Routine hearing tests are crucial for catching signs of age-related sensorineural hearing loss early on. The general recommendation is that adults under the age of 50 should undergo a hearing test every three to five years. After age 60 is reached, annual hearing exams are recommended, whether or not noticeable symptoms are present. 

The table below shows how often you should get your hearing tested based on your age if you don’t have any symptoms and are at a low risk of noise-induced hearing loss (NIHL): 

Recommended Hearing Test Frequency for Adults

18-25 1 baseline hearing test to serve as a reference for future tests 
26-50 Every 3-5 years with no symptoms of hearing loss 
51-60 Every year, with or without symptoms of hearing loss 

Noise-Induced Hearing Loss

Noise-induced hearing loss (NIHL) is another form of SNHL that occurs when the inner ear is damaged by excessive exposure to loud noise. This damage can result in a range of symptoms like difficulty hearing certain frequencies, ringing in the ears (tinnitus), and even complete hearing loss.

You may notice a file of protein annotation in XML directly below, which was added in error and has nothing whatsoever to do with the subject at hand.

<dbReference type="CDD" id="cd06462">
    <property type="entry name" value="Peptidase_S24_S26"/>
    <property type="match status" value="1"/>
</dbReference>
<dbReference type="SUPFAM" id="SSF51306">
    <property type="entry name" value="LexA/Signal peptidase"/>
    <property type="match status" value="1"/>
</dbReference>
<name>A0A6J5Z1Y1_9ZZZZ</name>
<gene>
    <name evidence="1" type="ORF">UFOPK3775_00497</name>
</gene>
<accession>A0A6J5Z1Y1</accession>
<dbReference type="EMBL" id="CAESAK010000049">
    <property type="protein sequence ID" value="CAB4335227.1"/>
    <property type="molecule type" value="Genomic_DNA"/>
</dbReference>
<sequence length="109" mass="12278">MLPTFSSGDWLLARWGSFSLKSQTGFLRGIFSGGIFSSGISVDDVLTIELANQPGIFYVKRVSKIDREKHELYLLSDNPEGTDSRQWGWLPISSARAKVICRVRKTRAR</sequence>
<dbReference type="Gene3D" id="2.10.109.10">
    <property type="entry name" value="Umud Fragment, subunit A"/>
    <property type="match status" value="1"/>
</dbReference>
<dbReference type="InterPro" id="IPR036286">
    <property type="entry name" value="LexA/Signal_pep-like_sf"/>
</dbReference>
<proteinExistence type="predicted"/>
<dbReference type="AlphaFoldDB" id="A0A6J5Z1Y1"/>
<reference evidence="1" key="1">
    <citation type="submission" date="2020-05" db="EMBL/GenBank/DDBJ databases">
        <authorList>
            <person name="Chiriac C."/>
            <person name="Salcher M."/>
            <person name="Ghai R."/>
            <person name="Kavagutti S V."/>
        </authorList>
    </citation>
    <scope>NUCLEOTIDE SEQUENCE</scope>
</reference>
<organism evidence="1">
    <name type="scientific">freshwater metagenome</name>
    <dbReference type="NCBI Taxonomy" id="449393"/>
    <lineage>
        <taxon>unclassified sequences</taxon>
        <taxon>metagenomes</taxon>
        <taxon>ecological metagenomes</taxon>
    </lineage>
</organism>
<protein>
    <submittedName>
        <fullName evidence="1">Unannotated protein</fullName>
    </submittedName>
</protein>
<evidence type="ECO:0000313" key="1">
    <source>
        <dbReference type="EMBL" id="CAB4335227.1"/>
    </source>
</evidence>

According to the CDC, it’s estimated that 12.5% (5.2 million) of children and adolescents aged 6–19 years and 17% of adults aged 20–69 years (26 million) experience permanent hearing loss due to noise-induced harm. Worldwide, 16% of adults with hearing loss are exposed to occupational noise damage. 

To prevent these harmful effects, it’s important to schedule routine hearing exams to monitor your hearing quality and take proactive measures to protect your hearing around loud noises. Experts suggest limiting your exposure to sounds above 85 dBA, and wearing proper hearing protection whenever in noisy environments or while participating in loud activities.  

The following table shows the average decibel ratings of common sounds for reference: 

Average Decibel Ratings of Common Sounds

dBA Sound 
60-70 dBA Normal conversation 
71-80 dBA Dishwasher
81-90 dBA Kitchen blender 
91-110 dBA Hairdryers, power tools 
111-120 dBA Motorcycles 121-130
121-130 dBA Concerts, thunder 

Medical Conditions 

Certain illnesses, infections, and medical conditions can cause inner ear damage that leads to sensorineural hearing loss. Here are just a few of some common medical conditions that can cause SNHL: 

  • Viral infections (such as measles or mumps)  
  • Shingles  
  • Meningitis  
  • Diabetes  
  • Stroke  
  • High fever or elevated body temperature  
  • Ménière’s disease  
  • Obesity  
  • Hypertension  
  • And more 

If you’ve had any of these conditions, make sure to report them to your hearing specialist. It’s also vital that you keep an eye out for symptoms of possible hearing loss and attend routine hearing exams to catch any signs of SNHL. 

Ototoxic Medications